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The University of Southampton

Research project: UNderstanding medIcal and non-medical anTibiotic prescribing for rEspiratory tract infections in primary care out of hours services: a qualitative analysis (The UNITE Study) - Dormant

Currently Active: 

This study is now complete.  

In light of the increase in antibiotic prescribing for Respiratory Tract Infections (RTI) in primary care out of hours (OOH) services the study aims to explore medical and non-medical prescriber’s views on and experiences of prescribing antibiotics for RTI in primary care OOH services.

Respiratory tract infections (RTIs) (cough, sore throat, sinusitis, ear infection, and cold) are usually short-lived and are rarely serious. Research shows that antibiotics are not very effective in treating RTI’s and people usually recover well without them. Still, antibiotics are often prescribed in primary care out of hours services (6.30pm-8am). This is not best practice because the overuse of antibiotics has been linked to bacterial resistance. To ensure we still have effective antibiotics in the future unnecessary prescribing needs to be reduced.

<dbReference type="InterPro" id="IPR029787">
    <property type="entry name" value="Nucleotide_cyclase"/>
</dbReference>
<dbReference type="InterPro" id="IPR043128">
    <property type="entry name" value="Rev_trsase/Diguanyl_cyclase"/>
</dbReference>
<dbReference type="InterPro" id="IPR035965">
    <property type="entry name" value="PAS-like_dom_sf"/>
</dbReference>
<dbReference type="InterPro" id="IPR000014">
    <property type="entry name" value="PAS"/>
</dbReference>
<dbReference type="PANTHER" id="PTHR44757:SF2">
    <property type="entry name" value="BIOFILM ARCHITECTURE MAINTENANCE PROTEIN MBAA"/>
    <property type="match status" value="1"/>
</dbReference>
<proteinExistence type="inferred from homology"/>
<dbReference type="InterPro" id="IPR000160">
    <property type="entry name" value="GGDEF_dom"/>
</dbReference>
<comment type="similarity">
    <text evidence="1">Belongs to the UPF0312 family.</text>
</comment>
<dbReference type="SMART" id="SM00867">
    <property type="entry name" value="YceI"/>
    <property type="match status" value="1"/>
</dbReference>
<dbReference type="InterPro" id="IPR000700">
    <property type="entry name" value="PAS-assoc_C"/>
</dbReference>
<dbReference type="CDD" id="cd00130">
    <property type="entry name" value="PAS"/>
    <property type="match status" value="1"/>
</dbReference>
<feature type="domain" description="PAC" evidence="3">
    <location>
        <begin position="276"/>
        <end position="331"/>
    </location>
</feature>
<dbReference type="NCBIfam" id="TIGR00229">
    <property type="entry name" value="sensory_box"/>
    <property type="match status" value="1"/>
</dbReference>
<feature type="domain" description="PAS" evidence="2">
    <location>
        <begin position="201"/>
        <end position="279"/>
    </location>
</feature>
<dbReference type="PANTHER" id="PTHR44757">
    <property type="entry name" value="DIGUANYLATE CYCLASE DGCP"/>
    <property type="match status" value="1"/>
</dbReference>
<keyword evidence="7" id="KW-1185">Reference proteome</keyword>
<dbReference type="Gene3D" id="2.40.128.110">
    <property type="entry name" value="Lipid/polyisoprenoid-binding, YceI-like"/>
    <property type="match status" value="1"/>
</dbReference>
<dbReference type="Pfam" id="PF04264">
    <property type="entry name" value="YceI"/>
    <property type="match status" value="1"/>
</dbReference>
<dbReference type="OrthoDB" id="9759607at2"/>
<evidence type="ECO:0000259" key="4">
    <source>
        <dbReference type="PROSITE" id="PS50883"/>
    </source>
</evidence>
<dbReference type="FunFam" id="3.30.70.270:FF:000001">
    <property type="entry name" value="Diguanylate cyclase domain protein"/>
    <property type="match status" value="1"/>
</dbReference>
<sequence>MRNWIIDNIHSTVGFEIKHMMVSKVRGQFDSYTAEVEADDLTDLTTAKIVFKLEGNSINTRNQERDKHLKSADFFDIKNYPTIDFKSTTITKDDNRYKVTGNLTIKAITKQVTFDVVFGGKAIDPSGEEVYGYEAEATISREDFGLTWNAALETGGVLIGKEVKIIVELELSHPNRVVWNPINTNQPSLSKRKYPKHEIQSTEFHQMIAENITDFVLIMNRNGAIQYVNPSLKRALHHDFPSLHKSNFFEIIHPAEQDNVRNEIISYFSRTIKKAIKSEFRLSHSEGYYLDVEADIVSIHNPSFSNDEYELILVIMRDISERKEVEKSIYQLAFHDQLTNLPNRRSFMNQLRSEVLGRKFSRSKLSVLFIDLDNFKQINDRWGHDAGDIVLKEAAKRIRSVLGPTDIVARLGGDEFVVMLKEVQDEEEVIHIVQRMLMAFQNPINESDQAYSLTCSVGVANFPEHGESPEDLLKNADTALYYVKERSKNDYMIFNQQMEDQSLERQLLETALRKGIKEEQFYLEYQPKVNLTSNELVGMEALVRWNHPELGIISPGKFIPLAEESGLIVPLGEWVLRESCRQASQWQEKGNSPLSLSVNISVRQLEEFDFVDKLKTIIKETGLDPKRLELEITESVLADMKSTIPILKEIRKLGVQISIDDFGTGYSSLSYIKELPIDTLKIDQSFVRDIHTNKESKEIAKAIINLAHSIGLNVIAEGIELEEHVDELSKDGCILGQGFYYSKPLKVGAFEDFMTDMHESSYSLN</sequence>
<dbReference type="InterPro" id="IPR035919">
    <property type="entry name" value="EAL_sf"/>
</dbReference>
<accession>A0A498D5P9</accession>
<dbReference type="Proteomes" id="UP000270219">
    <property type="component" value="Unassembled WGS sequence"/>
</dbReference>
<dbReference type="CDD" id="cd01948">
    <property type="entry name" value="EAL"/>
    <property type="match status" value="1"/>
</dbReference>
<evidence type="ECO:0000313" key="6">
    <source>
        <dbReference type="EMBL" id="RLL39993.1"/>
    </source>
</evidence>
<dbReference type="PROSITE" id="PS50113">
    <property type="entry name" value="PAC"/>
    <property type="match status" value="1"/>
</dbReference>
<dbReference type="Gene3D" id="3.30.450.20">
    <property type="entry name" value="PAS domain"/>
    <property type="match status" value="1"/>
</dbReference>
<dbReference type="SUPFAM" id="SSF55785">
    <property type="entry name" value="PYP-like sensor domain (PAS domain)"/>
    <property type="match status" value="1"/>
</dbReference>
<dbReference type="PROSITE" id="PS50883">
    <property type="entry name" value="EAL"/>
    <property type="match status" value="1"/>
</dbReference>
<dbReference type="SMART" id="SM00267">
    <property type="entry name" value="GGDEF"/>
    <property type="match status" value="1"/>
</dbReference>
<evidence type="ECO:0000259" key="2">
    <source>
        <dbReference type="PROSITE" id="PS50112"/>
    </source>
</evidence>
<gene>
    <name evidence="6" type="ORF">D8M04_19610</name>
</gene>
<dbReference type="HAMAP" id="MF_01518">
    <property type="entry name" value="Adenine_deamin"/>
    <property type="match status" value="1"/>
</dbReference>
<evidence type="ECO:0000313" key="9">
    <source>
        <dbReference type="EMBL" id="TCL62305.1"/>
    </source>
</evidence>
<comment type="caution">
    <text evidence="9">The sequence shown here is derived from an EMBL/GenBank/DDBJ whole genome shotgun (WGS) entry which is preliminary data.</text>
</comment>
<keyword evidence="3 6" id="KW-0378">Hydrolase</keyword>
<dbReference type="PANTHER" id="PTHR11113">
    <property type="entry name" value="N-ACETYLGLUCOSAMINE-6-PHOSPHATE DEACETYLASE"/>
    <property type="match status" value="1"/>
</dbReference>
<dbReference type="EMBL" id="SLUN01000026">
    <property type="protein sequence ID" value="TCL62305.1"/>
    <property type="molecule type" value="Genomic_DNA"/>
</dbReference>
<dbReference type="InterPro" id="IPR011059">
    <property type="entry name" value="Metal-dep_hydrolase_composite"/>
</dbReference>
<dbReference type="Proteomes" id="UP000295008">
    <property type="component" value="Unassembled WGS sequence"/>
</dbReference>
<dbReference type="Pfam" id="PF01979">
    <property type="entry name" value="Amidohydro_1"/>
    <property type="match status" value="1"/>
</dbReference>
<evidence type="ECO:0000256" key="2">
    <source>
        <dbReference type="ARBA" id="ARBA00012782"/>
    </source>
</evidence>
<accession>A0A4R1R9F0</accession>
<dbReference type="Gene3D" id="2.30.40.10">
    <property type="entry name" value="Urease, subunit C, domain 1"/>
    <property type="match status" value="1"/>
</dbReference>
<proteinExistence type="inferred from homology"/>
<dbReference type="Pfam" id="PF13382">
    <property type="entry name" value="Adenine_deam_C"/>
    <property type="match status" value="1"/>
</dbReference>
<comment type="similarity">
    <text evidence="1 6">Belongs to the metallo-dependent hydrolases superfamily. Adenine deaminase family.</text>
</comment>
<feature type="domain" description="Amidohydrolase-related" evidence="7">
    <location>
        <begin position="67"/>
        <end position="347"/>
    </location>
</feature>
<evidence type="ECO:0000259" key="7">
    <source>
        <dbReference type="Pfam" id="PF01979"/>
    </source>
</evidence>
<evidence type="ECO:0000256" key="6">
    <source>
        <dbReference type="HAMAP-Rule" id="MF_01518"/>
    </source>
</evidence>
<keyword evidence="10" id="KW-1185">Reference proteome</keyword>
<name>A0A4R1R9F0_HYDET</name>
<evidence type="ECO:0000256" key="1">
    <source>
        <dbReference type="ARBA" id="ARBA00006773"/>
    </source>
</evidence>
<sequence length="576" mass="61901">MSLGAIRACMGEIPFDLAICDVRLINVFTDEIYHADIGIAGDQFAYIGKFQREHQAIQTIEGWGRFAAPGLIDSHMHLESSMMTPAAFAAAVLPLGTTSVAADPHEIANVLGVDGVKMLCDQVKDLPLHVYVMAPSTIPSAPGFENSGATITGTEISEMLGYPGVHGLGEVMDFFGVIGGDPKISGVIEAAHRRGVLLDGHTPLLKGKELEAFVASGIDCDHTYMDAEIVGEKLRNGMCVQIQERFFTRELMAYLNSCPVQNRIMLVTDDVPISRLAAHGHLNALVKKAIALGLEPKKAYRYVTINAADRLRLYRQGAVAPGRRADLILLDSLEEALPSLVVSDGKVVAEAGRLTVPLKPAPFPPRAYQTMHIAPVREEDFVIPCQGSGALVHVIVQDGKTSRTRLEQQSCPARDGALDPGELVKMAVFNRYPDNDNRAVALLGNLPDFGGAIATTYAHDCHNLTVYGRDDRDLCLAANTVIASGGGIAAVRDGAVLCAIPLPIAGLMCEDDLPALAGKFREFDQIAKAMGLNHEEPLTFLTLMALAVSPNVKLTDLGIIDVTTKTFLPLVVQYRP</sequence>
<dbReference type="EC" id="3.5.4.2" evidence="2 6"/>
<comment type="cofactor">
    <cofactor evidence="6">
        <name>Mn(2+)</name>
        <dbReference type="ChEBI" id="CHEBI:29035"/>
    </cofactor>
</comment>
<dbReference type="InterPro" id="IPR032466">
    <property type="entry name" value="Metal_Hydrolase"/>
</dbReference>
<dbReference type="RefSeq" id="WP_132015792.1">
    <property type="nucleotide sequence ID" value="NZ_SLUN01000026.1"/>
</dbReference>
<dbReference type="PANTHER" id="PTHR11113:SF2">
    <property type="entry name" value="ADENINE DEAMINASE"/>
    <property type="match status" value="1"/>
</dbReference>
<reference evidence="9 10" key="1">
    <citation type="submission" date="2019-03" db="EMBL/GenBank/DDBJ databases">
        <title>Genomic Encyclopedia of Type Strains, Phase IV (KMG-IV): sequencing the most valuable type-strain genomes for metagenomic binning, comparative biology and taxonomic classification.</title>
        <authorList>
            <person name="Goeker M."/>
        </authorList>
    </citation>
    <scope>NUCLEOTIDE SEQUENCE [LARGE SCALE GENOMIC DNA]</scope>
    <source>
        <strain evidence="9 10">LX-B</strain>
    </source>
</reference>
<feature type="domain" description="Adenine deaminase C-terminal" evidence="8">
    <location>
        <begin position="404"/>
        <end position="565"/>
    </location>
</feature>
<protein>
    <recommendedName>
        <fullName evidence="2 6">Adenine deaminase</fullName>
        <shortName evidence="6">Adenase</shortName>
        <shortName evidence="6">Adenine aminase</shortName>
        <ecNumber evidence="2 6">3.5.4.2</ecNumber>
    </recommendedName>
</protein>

Delayed or ‘just in case’ prescribing of antibiotics can help reduce their use. This means the patient is offered a prescription but it is recommended they ‘delay’ taking it for a few days to allow the condition to improve on its own/take it if the condition worsens. The National Institute for Health and Care Excellence (NICE) recommend that health care professionals who prescribe use this approach. However, research has shown that some General Practitioners (GPs) and Nurse Prescribers (NPs) do not like to use this ‘just in case’ approach. In most cases, no antibiotic is needed, but a delayed prescription is likely to provide benefits in comparison to an immediate antibiotic prescription. To date, research has looked at staff who work ‘in-hours’, usually between 7am-7pm.

The proposed study will conduct qualitative interviews with GPs and NPs based in primary care out of hours (OOH) services to identify experiences of and views on prescribing antibiotics for RTI OOH. Findings will be used in a follow on study to develop and test new ways of managing their prescribing decisions to help reduce unnecessary antibiotic prescriptions.

Lead Investigators: Dr Geraldine Leydon and Mrs Samantha Williams

Duration: 1st October 2015 – 31st September 2016

Funder: NIHR School for Primary Care Research



Related research groups

Primary Care, Population Sciences and Medical Education


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